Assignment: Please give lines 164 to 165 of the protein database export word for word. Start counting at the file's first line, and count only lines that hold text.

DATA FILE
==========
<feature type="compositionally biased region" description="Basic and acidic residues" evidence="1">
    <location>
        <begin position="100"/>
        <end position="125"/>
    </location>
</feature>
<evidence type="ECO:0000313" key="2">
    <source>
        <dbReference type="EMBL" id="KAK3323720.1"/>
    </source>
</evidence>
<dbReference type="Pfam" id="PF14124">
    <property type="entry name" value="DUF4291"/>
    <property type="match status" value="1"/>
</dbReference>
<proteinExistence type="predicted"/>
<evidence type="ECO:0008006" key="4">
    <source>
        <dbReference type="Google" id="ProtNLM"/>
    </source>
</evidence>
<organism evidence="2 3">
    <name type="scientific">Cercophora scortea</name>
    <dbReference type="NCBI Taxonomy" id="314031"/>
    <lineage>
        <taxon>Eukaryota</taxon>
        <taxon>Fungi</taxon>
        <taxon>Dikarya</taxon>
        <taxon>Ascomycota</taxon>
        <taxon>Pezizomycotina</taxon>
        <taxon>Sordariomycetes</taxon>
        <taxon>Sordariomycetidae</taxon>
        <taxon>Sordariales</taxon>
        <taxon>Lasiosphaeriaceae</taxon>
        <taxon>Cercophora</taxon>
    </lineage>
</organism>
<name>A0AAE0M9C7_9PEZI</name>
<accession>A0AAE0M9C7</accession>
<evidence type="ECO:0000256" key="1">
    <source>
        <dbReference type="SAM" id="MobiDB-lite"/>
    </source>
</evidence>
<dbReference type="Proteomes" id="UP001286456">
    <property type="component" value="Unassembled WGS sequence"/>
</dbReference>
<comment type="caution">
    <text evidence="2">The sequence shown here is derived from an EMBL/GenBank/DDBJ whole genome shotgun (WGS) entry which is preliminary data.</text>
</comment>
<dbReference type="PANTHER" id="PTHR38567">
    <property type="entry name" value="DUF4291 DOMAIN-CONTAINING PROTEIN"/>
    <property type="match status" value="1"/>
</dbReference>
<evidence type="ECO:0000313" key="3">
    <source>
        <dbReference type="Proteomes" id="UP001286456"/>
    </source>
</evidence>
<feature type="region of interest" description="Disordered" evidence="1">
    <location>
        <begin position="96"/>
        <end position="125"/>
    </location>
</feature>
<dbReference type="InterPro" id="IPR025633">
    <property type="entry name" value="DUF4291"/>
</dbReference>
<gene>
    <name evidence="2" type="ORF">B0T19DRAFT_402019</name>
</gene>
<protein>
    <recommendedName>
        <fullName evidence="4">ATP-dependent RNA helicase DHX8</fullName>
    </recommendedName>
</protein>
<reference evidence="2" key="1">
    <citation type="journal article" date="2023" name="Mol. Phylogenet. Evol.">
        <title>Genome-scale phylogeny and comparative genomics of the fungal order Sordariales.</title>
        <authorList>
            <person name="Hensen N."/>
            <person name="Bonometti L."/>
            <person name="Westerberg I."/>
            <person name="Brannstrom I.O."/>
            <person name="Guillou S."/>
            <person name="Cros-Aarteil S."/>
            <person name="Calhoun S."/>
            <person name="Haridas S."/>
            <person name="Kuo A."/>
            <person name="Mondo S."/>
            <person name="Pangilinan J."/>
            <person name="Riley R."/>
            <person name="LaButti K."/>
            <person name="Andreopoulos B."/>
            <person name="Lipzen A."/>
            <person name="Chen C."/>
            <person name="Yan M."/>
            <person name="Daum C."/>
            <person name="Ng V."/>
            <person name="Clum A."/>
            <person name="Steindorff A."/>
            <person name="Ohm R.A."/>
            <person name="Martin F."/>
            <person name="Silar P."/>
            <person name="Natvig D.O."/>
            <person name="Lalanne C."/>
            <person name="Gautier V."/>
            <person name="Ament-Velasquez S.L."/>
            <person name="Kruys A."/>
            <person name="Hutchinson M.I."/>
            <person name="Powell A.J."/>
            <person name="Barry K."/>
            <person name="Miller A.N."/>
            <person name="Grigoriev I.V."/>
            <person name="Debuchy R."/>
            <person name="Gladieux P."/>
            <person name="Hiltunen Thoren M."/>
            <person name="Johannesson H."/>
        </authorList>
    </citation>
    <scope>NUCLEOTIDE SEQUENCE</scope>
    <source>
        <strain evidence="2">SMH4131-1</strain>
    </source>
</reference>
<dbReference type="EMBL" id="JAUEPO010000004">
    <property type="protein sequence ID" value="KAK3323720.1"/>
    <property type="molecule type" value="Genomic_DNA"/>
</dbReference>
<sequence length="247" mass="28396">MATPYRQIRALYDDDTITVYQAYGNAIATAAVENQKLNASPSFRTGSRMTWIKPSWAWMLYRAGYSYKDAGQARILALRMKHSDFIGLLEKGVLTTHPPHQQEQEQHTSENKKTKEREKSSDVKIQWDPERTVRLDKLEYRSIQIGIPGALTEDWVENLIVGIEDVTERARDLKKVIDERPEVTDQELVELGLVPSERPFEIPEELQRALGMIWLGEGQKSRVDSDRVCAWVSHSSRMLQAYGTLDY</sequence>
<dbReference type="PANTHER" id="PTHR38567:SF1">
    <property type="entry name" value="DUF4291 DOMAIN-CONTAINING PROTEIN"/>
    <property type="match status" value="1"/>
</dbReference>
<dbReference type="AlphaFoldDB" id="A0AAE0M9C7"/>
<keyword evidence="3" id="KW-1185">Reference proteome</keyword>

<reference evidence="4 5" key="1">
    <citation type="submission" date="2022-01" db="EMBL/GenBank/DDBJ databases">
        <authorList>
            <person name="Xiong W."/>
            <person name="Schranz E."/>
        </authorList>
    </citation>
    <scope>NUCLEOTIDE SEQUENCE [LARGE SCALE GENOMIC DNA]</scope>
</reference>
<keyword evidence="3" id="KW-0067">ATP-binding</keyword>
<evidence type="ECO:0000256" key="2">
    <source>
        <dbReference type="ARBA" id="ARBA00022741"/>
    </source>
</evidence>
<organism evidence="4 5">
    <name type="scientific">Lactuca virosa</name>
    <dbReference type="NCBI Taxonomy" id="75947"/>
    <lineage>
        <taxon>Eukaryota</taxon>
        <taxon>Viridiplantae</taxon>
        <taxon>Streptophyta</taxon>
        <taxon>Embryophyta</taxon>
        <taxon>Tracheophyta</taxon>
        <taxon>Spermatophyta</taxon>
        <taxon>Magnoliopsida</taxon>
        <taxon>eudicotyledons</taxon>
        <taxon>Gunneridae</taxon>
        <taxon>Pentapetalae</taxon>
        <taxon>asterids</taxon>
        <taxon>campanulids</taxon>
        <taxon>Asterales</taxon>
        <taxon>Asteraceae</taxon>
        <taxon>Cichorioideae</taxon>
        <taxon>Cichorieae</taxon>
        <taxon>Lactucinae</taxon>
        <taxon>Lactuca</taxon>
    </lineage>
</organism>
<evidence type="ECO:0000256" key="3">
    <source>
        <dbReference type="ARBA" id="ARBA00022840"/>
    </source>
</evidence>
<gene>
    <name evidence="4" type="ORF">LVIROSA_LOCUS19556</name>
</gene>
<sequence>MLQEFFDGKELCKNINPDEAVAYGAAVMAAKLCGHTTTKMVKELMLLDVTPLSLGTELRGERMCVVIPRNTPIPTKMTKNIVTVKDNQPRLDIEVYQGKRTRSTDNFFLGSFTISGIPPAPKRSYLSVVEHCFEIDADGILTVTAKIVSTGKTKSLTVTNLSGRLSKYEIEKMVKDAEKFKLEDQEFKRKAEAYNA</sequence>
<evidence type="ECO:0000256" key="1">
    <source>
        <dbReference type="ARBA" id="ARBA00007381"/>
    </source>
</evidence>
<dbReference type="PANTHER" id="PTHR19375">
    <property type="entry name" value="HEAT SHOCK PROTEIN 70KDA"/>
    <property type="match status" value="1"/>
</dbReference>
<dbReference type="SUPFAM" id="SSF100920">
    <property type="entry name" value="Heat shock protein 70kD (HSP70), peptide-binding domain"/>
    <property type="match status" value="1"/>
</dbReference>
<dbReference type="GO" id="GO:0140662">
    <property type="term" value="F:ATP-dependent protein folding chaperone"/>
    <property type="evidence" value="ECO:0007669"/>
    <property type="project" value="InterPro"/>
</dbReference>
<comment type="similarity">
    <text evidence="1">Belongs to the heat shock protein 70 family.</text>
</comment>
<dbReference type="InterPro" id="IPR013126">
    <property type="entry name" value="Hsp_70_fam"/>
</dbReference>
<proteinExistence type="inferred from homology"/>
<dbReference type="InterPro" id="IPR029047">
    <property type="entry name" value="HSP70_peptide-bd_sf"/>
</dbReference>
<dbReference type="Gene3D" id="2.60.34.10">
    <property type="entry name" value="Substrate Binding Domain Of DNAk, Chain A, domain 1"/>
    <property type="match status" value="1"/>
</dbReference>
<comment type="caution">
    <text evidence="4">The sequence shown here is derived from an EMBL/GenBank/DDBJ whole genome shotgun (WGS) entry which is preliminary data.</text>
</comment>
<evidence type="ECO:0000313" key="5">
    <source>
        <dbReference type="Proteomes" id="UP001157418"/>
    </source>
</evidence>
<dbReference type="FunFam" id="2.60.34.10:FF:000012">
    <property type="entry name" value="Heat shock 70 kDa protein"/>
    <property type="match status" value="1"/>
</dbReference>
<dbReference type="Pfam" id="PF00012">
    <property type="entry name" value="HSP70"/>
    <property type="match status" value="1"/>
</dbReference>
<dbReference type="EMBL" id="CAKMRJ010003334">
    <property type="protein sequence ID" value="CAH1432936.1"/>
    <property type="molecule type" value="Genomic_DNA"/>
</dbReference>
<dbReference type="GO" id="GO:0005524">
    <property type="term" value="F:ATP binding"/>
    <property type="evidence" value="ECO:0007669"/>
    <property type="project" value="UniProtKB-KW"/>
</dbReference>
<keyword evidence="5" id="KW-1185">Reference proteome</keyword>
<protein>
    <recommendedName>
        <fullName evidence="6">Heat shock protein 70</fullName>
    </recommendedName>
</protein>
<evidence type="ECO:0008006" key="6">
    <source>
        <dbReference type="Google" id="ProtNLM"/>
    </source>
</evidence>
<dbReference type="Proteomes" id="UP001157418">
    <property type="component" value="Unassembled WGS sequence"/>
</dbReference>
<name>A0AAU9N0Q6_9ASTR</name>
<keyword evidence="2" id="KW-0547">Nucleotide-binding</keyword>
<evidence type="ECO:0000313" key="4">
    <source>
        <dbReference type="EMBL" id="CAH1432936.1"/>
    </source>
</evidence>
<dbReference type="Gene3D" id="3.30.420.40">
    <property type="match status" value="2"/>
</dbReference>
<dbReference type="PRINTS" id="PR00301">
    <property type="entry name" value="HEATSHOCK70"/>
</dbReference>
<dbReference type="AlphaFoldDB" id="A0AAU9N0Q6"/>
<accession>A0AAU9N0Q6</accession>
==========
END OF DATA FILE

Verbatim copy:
        <taxon>Gunneridae</taxon>
        <taxon>Pentapetalae</taxon>